NEW YORK SUPREME COURT, APPELLATE DIVISION, FIRST DEPARTMENT
February 25, 2010
LINCOLN PLACE, LLC, PLAINTIFF,
RVP CONSULTING, INC., ET AL., DEFENDANTS. ROBERT PETERS, ET AL., THIRD-PARTY PLAINTIFFS-APPELLANTS, MICHAEL E. PEKOFSKY, ESQ., THIRD-PARTY DEFENDANT-RESPONDENT.
Order, Supreme Court, New York County (Shirley Werner Kornreich, J.), entered July 2, 2009, which denied third-party plaintiffs' motion for summary judgment and granted third-party defendant's cross motion for summary judgment dismissing the third-party complaint, unanimously affirmed, with costs.
Published by New York State Law Reporting Bureau pursuant to Judiciary Law § 431.
This opinion is uncorrected and subject to revision before publication in the Official Reports.
Mazzarelli, J.P., Saxe, Acosta, DeGrasse, Manzanet-Daniels, JJ.
The third-party complaint alleging legal malpractice is time-barred, the action having been commenced more than three years after the malpractice was committed (CPLR 214; Ackerman v Price Waterhouse, 84 NY2d 535, 541 ). Third-party defendant Pekofsky negotiated a lease on behalf of third-party plaintiffs RVP Consulting and Robert Peters (collectively, Peters), as tenants, in 1997. He then assigned the lease, rather than designating a lessee, thereby causing Peters, pursuant to the terms of the lease, to remain liable for the full performance of all the tenant's obligations thereunder. In 1998, the assignee defaulted in its rent obligations, triggering Peters's liability for the outstanding rent. This action was not commenced until 2002.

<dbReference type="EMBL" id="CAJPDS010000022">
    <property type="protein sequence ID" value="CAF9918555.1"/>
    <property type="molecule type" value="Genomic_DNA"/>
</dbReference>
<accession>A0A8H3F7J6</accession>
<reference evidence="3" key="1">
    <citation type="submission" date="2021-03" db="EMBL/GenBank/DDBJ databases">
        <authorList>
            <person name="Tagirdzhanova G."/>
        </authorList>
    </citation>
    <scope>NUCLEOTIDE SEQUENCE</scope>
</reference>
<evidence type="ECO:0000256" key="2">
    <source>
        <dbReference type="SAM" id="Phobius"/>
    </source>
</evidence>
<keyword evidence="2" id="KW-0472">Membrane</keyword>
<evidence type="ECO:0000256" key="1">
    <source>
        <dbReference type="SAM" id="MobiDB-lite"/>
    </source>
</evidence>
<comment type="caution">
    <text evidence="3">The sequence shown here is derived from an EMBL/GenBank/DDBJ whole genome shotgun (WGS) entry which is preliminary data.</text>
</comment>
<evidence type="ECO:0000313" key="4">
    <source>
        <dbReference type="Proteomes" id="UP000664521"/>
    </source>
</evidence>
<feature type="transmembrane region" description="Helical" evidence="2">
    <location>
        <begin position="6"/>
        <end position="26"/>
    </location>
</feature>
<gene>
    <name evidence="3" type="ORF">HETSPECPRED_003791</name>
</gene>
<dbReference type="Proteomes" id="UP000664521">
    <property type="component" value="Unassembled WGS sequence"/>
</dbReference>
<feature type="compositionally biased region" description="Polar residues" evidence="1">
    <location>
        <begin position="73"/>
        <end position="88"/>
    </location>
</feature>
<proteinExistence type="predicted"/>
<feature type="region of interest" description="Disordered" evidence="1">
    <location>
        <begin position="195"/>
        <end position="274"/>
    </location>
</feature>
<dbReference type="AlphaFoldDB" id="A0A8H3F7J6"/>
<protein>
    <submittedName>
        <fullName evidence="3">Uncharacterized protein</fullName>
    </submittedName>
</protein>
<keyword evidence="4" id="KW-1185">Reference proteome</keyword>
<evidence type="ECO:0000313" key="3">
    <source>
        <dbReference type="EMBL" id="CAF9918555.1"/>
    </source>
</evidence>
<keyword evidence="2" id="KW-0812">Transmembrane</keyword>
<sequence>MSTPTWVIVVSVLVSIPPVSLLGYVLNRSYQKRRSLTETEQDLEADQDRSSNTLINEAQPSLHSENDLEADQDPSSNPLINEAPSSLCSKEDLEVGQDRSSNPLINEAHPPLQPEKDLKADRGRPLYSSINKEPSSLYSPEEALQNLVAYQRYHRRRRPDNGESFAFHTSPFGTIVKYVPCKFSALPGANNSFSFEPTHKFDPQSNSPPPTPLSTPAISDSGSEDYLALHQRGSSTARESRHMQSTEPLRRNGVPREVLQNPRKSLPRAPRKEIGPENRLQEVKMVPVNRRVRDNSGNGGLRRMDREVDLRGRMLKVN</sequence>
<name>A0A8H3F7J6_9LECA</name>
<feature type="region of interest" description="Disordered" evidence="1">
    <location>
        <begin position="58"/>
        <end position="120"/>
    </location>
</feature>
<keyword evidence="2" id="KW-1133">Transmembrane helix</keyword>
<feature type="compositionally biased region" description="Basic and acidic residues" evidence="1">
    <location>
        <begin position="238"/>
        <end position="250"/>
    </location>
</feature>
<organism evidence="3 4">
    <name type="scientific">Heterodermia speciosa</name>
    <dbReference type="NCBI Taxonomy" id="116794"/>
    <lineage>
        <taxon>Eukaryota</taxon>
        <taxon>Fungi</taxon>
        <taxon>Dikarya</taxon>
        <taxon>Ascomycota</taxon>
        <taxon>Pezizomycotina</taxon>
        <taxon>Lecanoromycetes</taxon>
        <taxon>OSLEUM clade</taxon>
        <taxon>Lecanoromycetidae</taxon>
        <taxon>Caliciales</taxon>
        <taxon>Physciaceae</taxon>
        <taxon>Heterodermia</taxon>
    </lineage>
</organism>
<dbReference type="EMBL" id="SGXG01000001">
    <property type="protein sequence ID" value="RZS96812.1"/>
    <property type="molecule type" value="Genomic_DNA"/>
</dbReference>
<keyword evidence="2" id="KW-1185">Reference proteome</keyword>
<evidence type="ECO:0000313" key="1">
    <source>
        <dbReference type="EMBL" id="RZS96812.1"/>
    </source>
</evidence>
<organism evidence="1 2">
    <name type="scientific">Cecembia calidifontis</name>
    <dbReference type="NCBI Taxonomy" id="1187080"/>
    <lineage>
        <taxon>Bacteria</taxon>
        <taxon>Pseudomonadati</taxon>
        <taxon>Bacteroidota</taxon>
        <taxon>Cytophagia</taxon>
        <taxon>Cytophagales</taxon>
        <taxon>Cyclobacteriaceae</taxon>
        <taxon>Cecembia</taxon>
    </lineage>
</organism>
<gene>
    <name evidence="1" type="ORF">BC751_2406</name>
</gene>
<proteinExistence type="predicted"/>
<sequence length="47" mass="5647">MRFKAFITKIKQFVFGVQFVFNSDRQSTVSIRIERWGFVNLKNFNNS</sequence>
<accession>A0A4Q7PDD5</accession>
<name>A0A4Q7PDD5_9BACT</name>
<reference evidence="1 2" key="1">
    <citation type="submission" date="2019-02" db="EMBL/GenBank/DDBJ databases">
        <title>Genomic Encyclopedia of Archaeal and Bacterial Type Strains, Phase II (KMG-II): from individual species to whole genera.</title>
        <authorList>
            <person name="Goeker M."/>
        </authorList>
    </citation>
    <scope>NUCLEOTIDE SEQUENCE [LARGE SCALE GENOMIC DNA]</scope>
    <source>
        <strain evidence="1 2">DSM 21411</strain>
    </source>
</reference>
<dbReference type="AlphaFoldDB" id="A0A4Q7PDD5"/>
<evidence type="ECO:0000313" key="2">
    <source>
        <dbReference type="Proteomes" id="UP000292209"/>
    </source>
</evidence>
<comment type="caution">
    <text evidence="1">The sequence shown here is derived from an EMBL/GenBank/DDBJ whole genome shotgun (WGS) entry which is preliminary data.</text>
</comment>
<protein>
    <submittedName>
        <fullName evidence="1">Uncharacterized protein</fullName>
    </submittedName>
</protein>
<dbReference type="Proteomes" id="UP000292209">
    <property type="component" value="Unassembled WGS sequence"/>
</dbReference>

Contrary to Peters's contention, an adjudication of the meaning of Pekofsky's 1997 letter was not a prerequisite to the existence of an actionable injury. Indeed, while Peters may not have been aware until 2001 or 2002 that Pekofsky's actions could result in liability, it is not the date on which Peters learned that malpractice had occurred, but the date on which the malpractice was committed, that is relevant (West Vil. Assoc. Ltd. Partnership v Balber Pickard Battistoni Maldonado & Ver Dan Tuin, PC, 49 AD3d 270, 270 ). Peters's subjective belief that Pekofsky had designated a lessee rather than assigning the lease is of no consequence.
THIS CONSTITUTES THE DECISION AND ORDER OF THE SUPREME COURT, APPELLATE DIVISION, FIRST DEPARTMENT.
© 1992-2010 VersusLaw Inc.